POM. OK, this is insert two on page two.

MM. At this point, Padraig, you need to do a little work at looking at that correspondence between OR, JS and myself over the Harry thing and rather than it coming from me or coming in this form of questions from you, it should come from you in the form that says that that correspondence shows –

POM. It does.

MM. That Harry perceived himself as the unique leader by virtue of his leftism and that his alliances with Govan shared that view.

POM. Now where did his alliance with Govan come from?

MM. Because both were supporters of this party understanding. Both were communists, both shared a view that the Communist Party does not work with the national liberation movement, it takes it over and controls it, whereas the mainstream of the SACP was not to take control. Even Walter, who is now known to have been communist, Secretariat of the Communist Party, Shubin says so without naming him, you will see that Walter never came to a meeting of the ANC to impose a decision. Moses Kotane, even the armed struggle, even when the party had decided and Madiba is pushing for it, Moses Kotane would put questions in the ANC which made people say, are we right? Madiba had to go and talk to Moses and say, "Moses, you opposed me in the ANC." Then Walter says, "Madiba, I'll arrange a meeting with you and Moses. Sit down with him, spend a day, argue the matter." When they argued the matter Moses said, "Madiba, at the next Working Committee re-raise the matter. I don't promise you anything but you re-raise it." This time when Madiba raises it Moses doesn't say a word in the debate and Madiba wins out. That's allowing the organisation to thoroughly debate and appreciate why it's taking that decision. It's not saying we took this decision in the party, therefore you must take the decision. Whereas the underlying approach of the Harrys that emerges from that correspondence is that their conception of the left and of the Communist Party was you are the elite, your understanding is superior and what you understand others must follow. And taking a national liberation movement, putting the rumours out, oh Walter Sisulu, he's a petty bourgeois, Mandela is petty bourgeois. What was it doing? It was taking a national struggle and making it into just a pure workers' struggle and even there it's questionable whether they understood the concept of the workers' struggle correctly.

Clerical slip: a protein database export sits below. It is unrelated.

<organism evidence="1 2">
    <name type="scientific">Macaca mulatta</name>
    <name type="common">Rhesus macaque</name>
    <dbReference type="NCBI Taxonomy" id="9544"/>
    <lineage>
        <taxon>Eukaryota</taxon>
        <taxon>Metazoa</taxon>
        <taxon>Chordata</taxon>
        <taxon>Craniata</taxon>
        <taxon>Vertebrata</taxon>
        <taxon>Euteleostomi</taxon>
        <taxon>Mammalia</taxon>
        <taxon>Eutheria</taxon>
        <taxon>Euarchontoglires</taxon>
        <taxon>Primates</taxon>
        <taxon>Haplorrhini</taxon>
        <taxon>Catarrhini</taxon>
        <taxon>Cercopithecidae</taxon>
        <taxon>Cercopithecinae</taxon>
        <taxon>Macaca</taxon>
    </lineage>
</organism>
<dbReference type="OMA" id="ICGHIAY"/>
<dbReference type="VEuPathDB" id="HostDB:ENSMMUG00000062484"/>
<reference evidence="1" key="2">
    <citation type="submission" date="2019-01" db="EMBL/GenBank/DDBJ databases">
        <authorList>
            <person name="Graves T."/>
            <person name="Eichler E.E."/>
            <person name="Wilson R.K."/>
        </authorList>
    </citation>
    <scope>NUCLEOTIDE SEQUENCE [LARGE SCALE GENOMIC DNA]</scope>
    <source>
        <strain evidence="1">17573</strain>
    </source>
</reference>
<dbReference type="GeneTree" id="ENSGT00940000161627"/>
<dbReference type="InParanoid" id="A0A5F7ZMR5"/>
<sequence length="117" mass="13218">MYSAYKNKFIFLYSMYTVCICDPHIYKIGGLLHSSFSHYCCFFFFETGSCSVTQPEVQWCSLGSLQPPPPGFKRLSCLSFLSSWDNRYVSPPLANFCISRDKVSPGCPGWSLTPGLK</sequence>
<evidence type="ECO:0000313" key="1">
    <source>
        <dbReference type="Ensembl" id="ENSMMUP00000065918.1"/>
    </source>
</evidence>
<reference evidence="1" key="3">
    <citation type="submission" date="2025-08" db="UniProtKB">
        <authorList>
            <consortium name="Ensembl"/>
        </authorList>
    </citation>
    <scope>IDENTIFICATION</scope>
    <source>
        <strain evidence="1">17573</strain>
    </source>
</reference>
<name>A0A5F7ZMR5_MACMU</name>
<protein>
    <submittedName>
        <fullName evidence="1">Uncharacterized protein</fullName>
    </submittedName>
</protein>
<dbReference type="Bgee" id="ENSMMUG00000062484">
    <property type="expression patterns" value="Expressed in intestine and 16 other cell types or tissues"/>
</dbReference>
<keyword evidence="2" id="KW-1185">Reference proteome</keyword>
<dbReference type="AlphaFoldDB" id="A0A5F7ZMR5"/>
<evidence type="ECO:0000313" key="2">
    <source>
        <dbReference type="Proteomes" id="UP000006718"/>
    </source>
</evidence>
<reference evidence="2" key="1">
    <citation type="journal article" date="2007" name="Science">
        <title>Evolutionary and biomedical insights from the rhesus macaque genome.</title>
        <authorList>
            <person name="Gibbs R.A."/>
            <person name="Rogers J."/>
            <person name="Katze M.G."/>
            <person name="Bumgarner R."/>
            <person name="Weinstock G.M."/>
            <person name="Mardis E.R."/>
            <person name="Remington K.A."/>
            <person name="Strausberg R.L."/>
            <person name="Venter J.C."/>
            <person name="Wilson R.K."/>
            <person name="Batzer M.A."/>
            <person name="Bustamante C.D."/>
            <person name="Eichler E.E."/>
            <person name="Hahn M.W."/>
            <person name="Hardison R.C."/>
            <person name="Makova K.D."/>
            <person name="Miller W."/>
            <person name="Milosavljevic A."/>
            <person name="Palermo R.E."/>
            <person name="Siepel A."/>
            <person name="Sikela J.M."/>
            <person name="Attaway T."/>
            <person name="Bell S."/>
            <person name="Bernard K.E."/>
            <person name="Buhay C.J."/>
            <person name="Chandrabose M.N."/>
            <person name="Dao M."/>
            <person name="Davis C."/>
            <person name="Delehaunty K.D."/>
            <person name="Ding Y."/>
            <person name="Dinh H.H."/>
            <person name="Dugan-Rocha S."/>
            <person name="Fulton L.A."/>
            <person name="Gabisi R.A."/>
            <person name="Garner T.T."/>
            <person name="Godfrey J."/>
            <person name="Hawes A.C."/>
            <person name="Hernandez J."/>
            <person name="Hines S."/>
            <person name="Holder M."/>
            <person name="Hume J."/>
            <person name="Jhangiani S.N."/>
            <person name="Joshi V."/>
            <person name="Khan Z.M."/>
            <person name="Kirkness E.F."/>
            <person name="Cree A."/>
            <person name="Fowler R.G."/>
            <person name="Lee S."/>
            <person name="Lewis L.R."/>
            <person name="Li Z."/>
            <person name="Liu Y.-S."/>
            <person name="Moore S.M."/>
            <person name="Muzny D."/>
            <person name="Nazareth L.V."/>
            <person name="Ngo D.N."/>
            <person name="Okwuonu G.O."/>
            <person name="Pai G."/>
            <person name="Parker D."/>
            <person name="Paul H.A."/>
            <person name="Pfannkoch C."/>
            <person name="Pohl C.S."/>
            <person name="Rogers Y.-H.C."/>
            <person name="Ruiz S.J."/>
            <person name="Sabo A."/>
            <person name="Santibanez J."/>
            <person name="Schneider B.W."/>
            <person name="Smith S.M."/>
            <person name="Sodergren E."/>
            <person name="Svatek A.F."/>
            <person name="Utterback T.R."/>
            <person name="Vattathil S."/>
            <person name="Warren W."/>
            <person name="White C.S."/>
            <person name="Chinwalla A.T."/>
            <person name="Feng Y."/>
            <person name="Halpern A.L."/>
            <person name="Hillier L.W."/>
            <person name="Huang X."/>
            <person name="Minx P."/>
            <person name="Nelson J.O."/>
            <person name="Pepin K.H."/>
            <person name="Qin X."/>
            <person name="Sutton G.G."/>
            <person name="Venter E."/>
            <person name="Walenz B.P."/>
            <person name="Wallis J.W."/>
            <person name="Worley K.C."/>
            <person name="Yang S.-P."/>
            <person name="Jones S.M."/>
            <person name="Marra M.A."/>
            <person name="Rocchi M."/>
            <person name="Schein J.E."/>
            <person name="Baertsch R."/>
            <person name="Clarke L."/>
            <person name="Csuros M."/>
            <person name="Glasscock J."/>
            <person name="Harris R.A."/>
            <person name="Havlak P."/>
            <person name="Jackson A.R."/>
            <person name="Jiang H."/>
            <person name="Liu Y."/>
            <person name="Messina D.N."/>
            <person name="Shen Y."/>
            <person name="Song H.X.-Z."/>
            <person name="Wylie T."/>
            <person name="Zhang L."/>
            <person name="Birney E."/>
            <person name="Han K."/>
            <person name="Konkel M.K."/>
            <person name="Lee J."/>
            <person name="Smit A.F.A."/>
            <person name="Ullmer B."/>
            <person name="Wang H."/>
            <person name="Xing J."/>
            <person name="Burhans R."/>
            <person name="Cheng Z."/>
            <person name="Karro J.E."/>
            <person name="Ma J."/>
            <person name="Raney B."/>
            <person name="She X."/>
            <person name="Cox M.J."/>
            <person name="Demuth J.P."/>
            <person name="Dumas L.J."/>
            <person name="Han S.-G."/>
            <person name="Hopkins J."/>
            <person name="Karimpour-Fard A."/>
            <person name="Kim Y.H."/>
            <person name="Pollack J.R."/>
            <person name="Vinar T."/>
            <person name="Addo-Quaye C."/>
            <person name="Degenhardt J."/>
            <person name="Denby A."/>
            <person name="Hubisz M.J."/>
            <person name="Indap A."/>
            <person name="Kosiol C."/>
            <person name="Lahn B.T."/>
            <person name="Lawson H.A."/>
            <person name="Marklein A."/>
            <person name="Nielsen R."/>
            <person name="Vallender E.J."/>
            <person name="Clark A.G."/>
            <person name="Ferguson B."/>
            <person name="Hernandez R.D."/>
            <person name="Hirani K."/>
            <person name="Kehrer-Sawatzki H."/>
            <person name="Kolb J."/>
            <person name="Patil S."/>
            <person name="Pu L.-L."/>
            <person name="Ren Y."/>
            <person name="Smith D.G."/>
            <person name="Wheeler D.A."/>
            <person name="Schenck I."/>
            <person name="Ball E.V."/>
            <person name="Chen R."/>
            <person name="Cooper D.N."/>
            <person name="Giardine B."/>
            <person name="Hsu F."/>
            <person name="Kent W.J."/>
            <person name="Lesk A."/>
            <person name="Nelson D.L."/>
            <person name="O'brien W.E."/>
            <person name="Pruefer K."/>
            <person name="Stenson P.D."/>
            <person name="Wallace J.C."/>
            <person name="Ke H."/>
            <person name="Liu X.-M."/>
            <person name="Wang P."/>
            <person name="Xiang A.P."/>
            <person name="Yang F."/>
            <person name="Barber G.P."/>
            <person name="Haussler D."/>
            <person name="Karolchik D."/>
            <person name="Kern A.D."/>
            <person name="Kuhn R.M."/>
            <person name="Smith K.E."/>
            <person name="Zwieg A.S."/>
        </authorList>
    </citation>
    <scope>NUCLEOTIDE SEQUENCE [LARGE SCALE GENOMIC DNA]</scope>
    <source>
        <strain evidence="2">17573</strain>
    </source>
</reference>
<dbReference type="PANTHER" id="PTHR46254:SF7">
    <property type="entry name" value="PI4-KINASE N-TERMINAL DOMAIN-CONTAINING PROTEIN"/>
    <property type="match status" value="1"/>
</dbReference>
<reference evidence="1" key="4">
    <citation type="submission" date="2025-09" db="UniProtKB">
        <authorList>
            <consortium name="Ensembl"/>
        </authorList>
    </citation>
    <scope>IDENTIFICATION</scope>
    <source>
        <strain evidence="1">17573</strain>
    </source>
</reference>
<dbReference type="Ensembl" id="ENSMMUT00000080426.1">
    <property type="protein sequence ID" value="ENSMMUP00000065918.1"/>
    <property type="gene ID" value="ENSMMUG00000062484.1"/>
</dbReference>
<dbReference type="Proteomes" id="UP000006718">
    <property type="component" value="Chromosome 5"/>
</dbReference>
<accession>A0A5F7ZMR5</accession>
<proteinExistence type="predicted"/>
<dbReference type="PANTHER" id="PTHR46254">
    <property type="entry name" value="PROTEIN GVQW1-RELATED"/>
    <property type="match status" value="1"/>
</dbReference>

. So I think this is where you have to get to grips. This was the real issue of how the ANC continued throughout its history to accommodate communists even where some of those communists were extremely divisive.

POM. So in a sense, the other side of that is that you had what you would call – these who were, what you say, who had grown up in the thirties and forties and were -

MM. Sectarian. I call it sectarian. Narrow minded. Even in Europe in the face of nazism the idea of a popular front was a highly debated thing and even that popular front, often many countries of party people saw the popular front as something that they took over. That's not the intention, a united front is not like that. You can't seriously talk of a united front unless all the constituents of it are granted equal respect. So here these guys would always undermine the others to try and establish their own superiority and so rather than –

POM. I've got it, yes. I think I in fact did that because I went through Harry's –

MM. And I think that you will be understood better, and people will hear you better, than if you just call him a party warlord. I know he's causing problems and I know we've got to handle this matter and you are right but at the same time –

POM. He was a security threat.

MM. He was an enormous security threat. In fact we were not detected and look at the number of times through comrades in the struggle –

POM. That's amazing.